Is Your Horse Mental? It Could Just Be Dental!

Learn how to recognize the equine behavior that indicates your horse has dental problems.

Even caring owners can miss the signs of equine dental problems. Photo by Liubov Levytska/Adobe Stock Images

I don’t know about you, but when I think “tooth problem,” it makes me wince. From my own experience, few things get your attention more pointedly—or painfully—than a toothache.

So you’d think that if your horse were having a problem with one of his teeth, you’d notice it right away, correct?

Not necessarily. Dr. Jeff Hall, a senior equine technical services veterinarian with Zoetis, says owners can inadvertently overlook such pain, even though their horses are clearly “telling” them the pain is there. 

He refers to a recent study published in the Journal of Equine Veterinary Science that established a link between common equine behavior problems and abscessed cheek teeth.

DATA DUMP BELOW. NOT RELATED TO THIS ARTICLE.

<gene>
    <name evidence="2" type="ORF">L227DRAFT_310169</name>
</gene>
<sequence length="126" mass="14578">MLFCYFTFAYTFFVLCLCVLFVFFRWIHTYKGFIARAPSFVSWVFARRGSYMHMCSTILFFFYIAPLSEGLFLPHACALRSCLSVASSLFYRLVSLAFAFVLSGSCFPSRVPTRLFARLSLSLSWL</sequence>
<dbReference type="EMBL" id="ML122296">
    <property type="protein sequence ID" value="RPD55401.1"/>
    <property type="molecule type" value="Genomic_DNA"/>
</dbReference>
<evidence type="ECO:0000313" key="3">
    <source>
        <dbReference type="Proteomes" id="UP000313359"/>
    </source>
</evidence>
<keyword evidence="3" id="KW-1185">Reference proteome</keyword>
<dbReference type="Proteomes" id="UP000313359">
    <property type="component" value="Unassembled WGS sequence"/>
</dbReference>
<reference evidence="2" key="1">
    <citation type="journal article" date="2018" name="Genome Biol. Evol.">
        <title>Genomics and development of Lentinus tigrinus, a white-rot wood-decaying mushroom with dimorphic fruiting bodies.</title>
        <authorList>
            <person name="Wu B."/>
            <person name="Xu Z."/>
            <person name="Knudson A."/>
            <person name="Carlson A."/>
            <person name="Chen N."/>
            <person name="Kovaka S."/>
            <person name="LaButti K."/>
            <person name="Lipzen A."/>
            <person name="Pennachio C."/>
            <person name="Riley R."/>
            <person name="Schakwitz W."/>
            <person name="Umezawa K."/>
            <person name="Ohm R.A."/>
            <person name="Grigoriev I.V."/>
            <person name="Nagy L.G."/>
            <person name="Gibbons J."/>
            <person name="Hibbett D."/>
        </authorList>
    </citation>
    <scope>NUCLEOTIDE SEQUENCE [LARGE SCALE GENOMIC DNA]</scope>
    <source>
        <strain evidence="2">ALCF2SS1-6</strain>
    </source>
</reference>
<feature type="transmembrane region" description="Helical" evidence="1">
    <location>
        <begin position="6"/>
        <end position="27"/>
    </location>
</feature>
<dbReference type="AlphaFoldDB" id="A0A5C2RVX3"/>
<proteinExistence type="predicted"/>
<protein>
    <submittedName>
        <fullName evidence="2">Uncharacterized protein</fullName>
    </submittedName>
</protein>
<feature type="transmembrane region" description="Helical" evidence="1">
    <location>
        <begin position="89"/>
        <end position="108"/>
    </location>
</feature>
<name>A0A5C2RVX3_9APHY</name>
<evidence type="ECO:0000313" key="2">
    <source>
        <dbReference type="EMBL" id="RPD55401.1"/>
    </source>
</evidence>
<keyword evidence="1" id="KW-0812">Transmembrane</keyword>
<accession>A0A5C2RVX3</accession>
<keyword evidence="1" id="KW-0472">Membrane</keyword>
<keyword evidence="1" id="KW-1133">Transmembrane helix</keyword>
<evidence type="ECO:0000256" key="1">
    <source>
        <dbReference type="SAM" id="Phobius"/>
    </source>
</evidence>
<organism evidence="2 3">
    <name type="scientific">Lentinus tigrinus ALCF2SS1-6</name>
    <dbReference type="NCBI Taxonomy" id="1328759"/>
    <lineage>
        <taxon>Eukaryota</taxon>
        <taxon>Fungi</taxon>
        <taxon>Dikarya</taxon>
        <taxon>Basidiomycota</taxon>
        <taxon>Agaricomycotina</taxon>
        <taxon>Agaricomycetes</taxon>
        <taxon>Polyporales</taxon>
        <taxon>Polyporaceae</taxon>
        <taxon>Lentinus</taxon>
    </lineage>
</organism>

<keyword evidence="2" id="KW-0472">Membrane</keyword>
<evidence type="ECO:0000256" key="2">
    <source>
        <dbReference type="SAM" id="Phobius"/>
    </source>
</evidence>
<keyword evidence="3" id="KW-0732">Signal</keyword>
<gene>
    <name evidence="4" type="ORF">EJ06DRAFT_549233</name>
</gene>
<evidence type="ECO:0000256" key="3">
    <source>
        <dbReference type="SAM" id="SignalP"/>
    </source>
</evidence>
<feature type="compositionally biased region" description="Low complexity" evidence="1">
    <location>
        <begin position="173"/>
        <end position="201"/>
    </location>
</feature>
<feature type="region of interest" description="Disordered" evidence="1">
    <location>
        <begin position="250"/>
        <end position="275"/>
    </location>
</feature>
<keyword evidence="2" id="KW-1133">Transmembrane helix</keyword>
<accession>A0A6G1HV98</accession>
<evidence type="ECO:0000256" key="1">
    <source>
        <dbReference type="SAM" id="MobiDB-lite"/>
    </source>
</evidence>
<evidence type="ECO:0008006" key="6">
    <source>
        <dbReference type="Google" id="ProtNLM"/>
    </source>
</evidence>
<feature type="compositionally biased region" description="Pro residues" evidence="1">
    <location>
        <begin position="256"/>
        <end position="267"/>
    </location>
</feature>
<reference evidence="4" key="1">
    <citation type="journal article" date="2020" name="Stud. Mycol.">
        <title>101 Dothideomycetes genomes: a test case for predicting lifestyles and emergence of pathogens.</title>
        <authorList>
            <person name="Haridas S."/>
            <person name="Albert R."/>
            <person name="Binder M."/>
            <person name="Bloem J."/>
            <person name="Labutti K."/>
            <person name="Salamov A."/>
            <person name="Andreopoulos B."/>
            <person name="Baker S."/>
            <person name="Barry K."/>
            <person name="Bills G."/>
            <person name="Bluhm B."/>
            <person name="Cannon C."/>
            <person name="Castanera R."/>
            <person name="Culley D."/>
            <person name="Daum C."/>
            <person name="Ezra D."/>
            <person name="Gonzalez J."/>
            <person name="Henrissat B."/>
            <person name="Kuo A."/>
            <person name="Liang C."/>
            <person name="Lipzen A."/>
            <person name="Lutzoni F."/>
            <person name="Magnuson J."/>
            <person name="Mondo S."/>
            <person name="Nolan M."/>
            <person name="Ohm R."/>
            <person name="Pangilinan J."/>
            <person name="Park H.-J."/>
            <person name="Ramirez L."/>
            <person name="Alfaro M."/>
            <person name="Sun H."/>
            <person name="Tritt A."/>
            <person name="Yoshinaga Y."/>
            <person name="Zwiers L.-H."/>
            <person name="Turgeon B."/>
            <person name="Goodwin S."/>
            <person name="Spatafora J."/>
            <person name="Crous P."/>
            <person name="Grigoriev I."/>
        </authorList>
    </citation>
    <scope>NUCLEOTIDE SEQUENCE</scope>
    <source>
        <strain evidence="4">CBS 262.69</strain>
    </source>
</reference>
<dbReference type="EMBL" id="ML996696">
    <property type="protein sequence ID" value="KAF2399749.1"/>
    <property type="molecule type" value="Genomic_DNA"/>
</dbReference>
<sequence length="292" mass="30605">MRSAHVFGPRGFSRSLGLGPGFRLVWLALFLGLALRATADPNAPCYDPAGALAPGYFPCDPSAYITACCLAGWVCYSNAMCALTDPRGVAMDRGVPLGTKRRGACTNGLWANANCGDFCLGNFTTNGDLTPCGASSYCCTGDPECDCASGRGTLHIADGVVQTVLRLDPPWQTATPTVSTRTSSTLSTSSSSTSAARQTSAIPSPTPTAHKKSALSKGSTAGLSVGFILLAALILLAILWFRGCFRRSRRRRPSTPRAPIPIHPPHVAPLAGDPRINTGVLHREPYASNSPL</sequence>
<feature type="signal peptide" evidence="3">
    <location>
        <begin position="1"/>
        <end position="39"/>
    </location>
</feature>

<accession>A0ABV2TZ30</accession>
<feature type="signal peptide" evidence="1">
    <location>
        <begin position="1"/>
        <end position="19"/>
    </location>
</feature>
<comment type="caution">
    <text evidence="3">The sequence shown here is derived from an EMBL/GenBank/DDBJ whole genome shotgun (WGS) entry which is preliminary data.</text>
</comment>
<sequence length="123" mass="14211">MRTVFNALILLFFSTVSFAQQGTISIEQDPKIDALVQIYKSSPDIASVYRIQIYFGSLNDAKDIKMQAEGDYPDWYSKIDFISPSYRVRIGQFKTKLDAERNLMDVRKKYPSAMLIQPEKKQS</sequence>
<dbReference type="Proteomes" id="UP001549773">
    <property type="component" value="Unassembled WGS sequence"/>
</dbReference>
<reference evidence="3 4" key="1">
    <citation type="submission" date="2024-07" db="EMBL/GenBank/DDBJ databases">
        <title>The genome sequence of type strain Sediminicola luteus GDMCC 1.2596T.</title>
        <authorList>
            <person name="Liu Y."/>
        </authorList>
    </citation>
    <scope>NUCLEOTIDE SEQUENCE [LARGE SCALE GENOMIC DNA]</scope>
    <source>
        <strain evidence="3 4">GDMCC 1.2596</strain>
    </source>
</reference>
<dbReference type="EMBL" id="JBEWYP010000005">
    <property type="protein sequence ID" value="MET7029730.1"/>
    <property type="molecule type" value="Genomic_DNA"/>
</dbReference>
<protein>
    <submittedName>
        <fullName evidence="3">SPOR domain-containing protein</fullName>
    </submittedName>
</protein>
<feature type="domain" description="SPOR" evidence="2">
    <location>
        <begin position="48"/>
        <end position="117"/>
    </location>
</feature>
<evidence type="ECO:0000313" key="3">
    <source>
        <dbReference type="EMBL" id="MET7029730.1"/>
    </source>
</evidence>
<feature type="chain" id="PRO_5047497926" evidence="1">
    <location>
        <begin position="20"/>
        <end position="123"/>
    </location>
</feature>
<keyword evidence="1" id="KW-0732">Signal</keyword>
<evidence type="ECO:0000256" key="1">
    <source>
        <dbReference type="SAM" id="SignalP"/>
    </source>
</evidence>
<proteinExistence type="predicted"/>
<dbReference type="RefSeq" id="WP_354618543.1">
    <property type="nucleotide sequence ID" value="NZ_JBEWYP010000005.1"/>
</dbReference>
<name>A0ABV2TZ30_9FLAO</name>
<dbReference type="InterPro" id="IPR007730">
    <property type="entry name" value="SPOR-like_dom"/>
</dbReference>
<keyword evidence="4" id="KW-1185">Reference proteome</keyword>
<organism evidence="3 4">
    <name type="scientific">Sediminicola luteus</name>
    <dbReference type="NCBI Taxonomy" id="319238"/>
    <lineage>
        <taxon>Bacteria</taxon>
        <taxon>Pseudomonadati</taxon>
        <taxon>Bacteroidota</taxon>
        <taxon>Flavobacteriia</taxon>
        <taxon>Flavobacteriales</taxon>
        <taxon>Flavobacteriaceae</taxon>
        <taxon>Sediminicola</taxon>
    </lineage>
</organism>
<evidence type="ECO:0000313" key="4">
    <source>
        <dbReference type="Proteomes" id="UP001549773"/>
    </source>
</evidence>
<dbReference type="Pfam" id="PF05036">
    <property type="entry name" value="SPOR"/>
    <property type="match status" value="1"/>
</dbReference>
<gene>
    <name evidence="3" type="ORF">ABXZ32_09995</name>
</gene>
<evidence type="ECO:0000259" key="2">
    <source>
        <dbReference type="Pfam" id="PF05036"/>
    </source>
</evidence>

“According to the research,” he observes, “half of the cases of abscessed teeth were diagnosed during routine dental exams.” That means the horses’ owners hadn’t first reported a tooth problem. This indicates “they were unaware of the association between undesirable behavior patterns in their horses and dental pain.”

What are the types of behaviors that might indicate such pain or discomfort?

Some of them can be quite subtle, says Dr. Hall. These include a decline in athletic ability and avoiding social interaction with other horses and people.

Other signs might get your attention more quickly, but you may mistakenly attribute them to training issues rather than their true cause, dental discomfort.

These behaviors include evading the bit, headshaking, lolling the tongue or opening the mouth while ridden, rein contact that’s worse on one side of the mouth, and resistance to bridling.

Around-the-barn indications of tooth problems include eating slowly or taking frequent pauses, turning the head while eating or dropping hay or grain from the mouth, and avoiding drinking cold water.

“If your horse is expressing any of these behavioral signs, work with your equine veterinarian to conduct an oral and dental examination,” Dr. Hall recommends. And, depending on your horse’s age, level of performance, and the overall condition of his teeth, “additional examinations throughout the year may be needed.”

From his mouth to your horse’s—good advice! ###

[RELATED: What exactly can go wrong in your horse’s mouth?]

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